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Fertility Issues in Girls and Women with Cancer

Female doctor talking with an appreciative, young female cancer patient.

Treatment for cancer may cause changes to a girl’s or a woman’s fertility.

Credit: iStock

Cancer treatments can lower your fertility by making it difficult to become pregnant or to carry a pregnancy. Most likely, your doctor will talk with you about whether or not cancer treatment may increase the risk of fertility problems or cause infertility. Sometimes you, or parents of a child being treated for cancer, may need to initiate this conversation with the doctor.

Whether fertility is affected depends on factors such as:

  • your age at the time of treatment
  • the type of cancer and treatment(s)
  • the amount (dose) of treatment
  • the length (duration) of treatment
  • the amount of time that has passed since cancer treatment
  • your baseline fertility status, such as any fertility problems in the past
  • other personal health conditions and factors

Learn about fertility issues for males in Fertility Issues in Boys and Men with Cancer.

Ask your doctor how the recommended cancer treatment may affect your fertility before starting treatment. Consider asking questions such as:

  • Could treatment increase the risk of, or cause, infertility? Could treatment make it difficult to become pregnant or carry a pregnancy in the future?
  • Are there other recommended cancer treatments that might not cause, or cause fewer, fertility problems?
  • Which fertility preservation option(s) would you advise for me?
  • What fertility preservation options are available at this hospital? At a fertility clinic?
  • Would you recommend that I talk with a fertility specialist, such as a reproductive endocrinologist, to learn more?
  • Is birth control recommended, based on the treatment I will be receiving?
  • After treatment, what are the chances that I will be able to get pregnant? How long might it take for my fertility to return?

Learn about side effects related to Sexual Health Issues in Women with Cancer.

Cancer treatments may affect a female's fertility

Cancer treatments are important for your future health, but they may harm reproductive organs and glands that control fertility. Changes to your fertility may be temporary or permanent.

Talk with your health care team to learn what to expect, based on your treatment(s):

  • Chemotherapy (especially with drugs called alkylating agents) can affect the ovaries, causing them to stop releasing mature eggs and producing estrogen. This consequence of chemotherapy is called primary ovarian insufficiency (also called premature ovarian failure). Sometimes it’s temporary and your menstrual periods and fertility return after treatment. Other times, damage to your ovaries is permanent and you may experience premature menopause. Symptoms may include hot flashes, night sweats, irritability, vaginal dryness, and irregular or no menstrual periods. Chemotherapy can also lower the number of total eggs in the ovaries. Women who are closer to the age of natural menopause may have a greater risk of ovarian failure and/or infertility. Learn more about primary ovarian insufficiency from the National Institute for Child Health and Human Development.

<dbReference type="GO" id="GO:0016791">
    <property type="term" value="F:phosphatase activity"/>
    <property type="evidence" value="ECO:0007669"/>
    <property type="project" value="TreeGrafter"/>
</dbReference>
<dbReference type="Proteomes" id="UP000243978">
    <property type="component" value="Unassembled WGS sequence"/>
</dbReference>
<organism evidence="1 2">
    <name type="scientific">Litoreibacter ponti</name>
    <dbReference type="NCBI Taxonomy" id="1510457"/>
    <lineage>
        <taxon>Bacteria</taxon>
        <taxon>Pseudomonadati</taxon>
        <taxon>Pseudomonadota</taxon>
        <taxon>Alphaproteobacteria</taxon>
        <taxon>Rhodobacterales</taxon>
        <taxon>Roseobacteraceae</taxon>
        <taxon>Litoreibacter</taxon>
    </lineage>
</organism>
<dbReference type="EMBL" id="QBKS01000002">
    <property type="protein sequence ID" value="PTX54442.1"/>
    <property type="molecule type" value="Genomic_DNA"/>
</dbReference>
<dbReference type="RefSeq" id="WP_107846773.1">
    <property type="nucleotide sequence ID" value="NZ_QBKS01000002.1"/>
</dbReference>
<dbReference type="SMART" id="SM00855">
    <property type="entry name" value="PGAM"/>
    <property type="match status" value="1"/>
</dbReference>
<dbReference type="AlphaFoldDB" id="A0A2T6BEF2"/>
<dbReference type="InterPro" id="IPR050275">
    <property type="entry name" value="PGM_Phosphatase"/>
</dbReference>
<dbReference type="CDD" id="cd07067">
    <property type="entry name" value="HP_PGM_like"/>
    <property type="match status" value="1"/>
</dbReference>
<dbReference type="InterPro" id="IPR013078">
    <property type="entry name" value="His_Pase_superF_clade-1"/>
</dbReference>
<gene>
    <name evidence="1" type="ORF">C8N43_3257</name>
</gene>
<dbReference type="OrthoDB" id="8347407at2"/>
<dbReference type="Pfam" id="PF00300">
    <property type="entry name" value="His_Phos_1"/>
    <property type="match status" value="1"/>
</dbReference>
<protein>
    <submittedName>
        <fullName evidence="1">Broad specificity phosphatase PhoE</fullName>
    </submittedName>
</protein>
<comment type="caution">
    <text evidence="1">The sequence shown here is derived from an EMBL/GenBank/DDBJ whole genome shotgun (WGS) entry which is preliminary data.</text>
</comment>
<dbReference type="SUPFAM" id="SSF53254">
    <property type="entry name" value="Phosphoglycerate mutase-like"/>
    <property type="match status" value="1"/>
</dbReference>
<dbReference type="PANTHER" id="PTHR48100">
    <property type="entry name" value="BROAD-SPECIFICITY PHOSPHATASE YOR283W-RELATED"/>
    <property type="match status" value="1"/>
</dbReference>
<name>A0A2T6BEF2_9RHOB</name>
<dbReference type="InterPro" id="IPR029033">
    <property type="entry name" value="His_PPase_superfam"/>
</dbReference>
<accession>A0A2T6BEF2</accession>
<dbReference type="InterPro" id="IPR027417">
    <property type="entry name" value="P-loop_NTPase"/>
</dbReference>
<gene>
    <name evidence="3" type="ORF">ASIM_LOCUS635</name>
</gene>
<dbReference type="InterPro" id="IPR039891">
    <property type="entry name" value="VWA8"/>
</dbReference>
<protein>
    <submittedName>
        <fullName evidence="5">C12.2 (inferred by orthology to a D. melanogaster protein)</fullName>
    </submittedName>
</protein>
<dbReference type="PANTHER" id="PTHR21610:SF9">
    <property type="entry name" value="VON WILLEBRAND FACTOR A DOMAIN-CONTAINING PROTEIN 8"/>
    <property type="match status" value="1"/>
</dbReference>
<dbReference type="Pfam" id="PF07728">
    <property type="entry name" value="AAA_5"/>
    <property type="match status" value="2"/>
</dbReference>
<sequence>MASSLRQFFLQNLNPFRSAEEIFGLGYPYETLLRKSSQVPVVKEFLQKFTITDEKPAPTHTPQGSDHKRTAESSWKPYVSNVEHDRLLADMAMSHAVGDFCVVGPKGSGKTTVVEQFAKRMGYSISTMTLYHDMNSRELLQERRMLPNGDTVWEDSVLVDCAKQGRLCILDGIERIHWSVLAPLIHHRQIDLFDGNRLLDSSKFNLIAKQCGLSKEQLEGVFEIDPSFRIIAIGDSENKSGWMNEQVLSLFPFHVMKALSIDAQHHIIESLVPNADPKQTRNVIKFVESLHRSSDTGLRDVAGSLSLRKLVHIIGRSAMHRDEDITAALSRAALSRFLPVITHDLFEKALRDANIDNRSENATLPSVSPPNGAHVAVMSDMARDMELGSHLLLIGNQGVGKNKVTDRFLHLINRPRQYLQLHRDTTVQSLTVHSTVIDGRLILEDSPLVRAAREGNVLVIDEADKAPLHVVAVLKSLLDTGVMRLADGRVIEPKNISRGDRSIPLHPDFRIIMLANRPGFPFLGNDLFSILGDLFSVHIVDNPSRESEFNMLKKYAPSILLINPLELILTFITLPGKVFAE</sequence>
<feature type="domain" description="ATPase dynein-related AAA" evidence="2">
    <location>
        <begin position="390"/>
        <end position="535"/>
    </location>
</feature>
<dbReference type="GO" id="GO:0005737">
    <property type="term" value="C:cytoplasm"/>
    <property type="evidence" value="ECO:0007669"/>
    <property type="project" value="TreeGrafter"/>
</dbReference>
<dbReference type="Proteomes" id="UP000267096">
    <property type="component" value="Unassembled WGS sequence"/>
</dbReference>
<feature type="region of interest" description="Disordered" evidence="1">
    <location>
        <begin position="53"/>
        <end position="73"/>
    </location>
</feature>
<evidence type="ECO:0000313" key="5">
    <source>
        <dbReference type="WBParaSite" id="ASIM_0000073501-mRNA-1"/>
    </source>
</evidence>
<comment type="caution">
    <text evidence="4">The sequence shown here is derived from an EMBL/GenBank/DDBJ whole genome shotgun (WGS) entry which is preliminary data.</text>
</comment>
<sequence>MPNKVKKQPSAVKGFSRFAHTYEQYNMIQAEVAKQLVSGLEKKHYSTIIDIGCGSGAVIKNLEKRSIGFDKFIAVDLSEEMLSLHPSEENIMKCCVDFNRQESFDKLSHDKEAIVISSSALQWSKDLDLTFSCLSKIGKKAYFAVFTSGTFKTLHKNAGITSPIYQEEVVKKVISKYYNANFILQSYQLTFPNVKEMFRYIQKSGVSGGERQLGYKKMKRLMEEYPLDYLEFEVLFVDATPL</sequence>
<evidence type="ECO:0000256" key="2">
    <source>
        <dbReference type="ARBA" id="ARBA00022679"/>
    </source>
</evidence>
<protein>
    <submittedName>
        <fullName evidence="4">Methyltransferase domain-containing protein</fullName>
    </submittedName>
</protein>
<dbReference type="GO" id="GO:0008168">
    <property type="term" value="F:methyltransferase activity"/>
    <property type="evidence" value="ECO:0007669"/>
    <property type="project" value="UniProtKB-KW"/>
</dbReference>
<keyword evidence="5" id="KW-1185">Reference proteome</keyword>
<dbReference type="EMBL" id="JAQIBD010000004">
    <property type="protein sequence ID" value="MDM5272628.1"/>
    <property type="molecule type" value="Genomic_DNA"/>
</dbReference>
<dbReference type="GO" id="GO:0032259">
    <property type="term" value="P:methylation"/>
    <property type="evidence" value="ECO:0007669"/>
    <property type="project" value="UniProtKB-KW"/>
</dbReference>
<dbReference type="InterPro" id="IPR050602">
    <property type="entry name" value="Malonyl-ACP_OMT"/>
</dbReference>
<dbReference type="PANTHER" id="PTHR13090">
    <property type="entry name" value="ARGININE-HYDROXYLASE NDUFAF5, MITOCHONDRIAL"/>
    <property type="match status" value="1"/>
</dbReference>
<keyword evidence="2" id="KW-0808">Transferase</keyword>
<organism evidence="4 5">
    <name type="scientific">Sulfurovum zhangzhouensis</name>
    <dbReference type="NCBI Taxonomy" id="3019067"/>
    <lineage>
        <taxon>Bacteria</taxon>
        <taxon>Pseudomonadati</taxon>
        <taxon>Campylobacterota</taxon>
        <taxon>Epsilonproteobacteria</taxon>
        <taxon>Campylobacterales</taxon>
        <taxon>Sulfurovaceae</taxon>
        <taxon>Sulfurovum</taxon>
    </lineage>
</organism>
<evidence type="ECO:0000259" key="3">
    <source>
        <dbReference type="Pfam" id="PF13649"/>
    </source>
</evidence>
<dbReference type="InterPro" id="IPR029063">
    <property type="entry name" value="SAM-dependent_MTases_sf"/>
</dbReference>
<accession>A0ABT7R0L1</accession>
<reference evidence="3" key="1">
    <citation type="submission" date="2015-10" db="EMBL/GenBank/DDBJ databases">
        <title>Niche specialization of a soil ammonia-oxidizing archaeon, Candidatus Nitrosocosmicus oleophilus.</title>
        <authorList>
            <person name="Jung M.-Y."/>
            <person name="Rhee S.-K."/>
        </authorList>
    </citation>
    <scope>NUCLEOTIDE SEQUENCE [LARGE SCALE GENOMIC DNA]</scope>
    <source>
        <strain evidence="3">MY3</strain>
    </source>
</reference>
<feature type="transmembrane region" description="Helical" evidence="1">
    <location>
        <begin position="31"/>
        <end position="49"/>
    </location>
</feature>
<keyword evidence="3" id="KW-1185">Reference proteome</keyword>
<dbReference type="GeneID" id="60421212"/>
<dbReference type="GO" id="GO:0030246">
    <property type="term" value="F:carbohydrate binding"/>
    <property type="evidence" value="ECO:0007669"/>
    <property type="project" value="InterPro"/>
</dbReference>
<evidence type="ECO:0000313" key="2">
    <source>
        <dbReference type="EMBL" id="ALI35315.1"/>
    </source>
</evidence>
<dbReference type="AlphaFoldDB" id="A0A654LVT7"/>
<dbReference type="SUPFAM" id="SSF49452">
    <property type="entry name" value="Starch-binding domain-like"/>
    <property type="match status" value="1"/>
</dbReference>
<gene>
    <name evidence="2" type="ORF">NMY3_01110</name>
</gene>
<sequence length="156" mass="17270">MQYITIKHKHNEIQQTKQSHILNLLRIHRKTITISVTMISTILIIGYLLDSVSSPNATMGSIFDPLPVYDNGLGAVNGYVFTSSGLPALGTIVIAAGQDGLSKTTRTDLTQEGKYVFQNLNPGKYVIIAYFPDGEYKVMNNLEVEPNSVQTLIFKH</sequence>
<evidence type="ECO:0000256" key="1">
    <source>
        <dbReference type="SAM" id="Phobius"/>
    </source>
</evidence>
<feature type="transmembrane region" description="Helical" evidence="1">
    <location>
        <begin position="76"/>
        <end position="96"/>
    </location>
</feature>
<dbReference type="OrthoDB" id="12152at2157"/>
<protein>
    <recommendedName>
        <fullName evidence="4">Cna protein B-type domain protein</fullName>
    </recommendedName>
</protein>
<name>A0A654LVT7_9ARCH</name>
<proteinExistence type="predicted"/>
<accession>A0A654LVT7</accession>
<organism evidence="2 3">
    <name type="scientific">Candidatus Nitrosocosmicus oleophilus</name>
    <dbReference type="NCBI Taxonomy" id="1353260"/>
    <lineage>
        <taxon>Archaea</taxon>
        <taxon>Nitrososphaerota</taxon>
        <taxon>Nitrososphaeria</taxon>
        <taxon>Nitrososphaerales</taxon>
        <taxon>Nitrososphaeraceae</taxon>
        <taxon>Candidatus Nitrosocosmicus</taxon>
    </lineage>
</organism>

• Hormone therapy (also called endocrine therapy) to treat cancer can disrupt the menstrual cycle, which may affect your fertility. Side effects depend on the specific hormones used and may include hot flashes, night sweats, and vaginal dryness. Learn more about ways to manage hot flashes and nights sweats.
  • Radiation therapy to or near the abdomenpelvis, or spine can harm nearby reproductive organs. Radiation therapy to the ovaries can cause primary ovarian insufficiency, while radiation therapy to the uterus can affect blood flow, which may increase pregnancy-related complications. Radiation therapy to the brain can harm the pituitary gland. This gland is important because it sends signals to the ovaries to make hormones such as estrogen that are needed for ovulation. The amount of radiation given, and the part of your body being treated, play a role in whether fertility is affected.
  • Stem cell transplants involve receiving high doses of chemotherapy and/or radiation. These treatments can damage the ovaries and may cause infertility as a result.
  • Surgery for cancers of the reproductive organs and for cancers in the pelvic region can harm nearby reproductive tissues and cause scarring, which can affect your fertility. The size and location of the tumor are important factors in whether your fertility is affected.
  • Other treatments: Talk with your doctor to learn how specific types of  immunotherapy or targeted cancer therapy may affect your fertility.

Making decisions about whether to preserve your fertility isn’t easy. You’ll need to learn about the risks of the proposed cancer treatment to your fertility as well as the best fertility preservation options for you. Infertility can be a difficult and upsetting side effect of some cancer treatments.

Although it might feel overwhelming to think about your fertility right now, most people benefit from having talked with their doctor (or their child’s doctor, when a child is being treated for cancer) about how treatment may affect their fertility and options to preserve fertility.

Although many people want to have children at some point in their life, families can come together in different ways. For support reach out to your health care team with questions or concerns, as well as to professionally led cancer support groups.